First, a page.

Turkey, Libya sign deal to boost economic ties
Turkey and Libya have signed a memorandum of understanding (MoU) to bolster economic and trade ties, Anadolu Agency reported on Thursday.
The deal aims to resolve issues between Turkish companies and their Libyan counterparts after various Turkey-led construction projects in Libya had been stalled and companies were left with unpaid financial dues, Turkish trade minister Ruhsar Pekcan told a joint meeting held in Ankara.
The memorandum lays the groundwork for negotiations to overcome the disputes, enabling the completion of the projects and paving the way for further projects and investment, she explained.
"We have no doubt that the CEOs of the Libyan companies will show all kinds of support and follow a conciliatory approach with Turkish companies in order to conduct results-orientated negotiation," Pekcan said.
New projects led by Turkish companies would serve to support the country's stability and development, in addition to boosting welfare, she added.
"This process will be a new opportunity to show the whole world Turkish-Libyan cooperation," she added.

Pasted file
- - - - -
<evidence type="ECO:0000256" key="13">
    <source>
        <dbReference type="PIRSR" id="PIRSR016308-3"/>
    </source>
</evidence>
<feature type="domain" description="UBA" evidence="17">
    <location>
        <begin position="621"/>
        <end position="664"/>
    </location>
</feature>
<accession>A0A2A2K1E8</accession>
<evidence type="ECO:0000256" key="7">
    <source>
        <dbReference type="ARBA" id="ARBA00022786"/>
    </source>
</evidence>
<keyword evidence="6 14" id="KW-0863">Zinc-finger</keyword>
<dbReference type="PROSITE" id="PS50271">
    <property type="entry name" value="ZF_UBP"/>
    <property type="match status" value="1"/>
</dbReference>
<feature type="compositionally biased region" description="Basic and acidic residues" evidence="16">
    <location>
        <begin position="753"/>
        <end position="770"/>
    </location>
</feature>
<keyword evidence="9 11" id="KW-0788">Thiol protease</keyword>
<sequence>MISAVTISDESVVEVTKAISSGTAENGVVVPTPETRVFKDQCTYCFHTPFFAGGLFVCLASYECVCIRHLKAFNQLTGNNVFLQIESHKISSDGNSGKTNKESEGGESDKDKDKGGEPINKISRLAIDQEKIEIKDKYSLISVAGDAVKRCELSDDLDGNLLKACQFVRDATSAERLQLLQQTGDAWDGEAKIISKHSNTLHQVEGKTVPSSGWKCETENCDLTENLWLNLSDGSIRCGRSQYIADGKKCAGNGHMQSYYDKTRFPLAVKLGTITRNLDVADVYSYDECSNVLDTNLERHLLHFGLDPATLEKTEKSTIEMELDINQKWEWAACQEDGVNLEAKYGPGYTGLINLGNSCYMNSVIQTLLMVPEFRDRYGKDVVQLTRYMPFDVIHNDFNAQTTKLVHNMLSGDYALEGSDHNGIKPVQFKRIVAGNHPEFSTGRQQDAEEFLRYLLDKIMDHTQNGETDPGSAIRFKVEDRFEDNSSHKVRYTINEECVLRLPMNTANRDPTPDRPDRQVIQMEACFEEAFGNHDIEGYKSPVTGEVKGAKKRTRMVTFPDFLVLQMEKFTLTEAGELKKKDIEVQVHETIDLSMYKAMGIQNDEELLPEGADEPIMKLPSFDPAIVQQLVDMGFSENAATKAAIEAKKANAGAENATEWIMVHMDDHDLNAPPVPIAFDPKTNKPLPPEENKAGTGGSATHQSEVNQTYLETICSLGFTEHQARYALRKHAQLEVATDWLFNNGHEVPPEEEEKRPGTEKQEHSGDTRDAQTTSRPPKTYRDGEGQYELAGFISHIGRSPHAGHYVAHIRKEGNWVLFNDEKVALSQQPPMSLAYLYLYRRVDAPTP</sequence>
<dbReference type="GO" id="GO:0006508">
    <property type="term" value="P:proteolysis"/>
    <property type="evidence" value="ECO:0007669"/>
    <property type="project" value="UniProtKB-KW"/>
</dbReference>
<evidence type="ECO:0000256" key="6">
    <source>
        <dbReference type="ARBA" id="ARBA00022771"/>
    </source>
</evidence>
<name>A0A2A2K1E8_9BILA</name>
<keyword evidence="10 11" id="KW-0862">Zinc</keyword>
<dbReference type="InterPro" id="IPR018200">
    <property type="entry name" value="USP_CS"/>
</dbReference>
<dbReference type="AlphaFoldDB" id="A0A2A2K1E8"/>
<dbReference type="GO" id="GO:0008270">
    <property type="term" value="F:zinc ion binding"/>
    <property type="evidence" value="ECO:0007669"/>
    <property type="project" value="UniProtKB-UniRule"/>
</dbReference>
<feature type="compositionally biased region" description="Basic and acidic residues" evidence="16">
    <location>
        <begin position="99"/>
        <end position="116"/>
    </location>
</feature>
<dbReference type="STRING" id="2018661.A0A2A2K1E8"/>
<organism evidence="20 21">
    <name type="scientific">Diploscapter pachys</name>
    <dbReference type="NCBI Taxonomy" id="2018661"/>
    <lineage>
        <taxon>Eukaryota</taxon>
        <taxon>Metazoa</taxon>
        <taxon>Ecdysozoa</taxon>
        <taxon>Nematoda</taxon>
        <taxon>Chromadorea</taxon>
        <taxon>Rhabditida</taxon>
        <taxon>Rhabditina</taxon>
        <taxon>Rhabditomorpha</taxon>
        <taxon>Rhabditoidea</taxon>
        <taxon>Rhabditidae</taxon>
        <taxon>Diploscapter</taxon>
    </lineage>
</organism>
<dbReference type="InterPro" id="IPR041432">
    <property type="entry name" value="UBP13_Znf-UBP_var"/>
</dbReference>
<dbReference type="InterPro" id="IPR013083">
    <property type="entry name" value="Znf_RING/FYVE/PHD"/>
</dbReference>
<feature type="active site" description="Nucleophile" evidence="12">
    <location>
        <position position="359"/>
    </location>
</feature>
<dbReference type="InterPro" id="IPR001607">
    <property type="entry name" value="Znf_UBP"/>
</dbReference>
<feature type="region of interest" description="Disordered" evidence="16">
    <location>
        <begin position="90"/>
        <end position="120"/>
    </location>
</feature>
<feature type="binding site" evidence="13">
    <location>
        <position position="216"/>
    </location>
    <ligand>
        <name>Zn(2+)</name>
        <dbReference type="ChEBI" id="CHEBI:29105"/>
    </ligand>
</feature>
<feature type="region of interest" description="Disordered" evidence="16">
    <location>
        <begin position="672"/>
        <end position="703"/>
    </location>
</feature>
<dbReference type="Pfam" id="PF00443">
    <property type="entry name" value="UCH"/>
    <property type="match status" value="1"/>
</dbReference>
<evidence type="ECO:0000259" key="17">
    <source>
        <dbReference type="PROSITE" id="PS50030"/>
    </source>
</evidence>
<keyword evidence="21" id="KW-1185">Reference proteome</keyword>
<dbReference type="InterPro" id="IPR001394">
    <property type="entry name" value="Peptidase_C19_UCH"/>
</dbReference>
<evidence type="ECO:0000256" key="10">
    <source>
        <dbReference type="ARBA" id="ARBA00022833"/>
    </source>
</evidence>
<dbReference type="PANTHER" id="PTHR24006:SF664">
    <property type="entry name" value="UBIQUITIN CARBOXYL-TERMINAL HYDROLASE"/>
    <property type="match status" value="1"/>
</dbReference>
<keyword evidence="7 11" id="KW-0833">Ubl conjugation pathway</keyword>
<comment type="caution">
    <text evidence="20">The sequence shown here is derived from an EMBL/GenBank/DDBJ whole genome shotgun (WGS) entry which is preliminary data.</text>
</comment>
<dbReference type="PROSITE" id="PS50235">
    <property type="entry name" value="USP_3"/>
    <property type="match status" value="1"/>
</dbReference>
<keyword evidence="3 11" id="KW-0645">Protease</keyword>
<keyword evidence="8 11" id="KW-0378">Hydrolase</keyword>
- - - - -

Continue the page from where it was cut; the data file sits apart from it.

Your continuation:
The minister highlighted the strong ties between the two countries, something which was reflected in their bilateral economic and trade ties.
Libyan planning minister Al-Hadi Al-Taher Al-Juhaimi hailed the deal which resolved the issues between the two countries, heaping praise on Turkish contractors' work in Libya.
He noted that Turkish companies were behind 20% of the construction work in Libya.
"We may call this the lion's share," he said.
He also raised the likelyhood of joint post-conflict development plans, adding: "We trust Turkish companies and are willing to partner with them under this development plan."
Turkish officials have visited Libya several times over recent months to discuss cooperation in the field of energy, as well as security issues.
Ankara's military support has been indispensable in supporting the UN-recognised Government of National Accord to turn the tides of General Khalifa Haftar’s 14-month assault on the Libyan capital, which is backed by Russia, the UAE and Egypt, among others.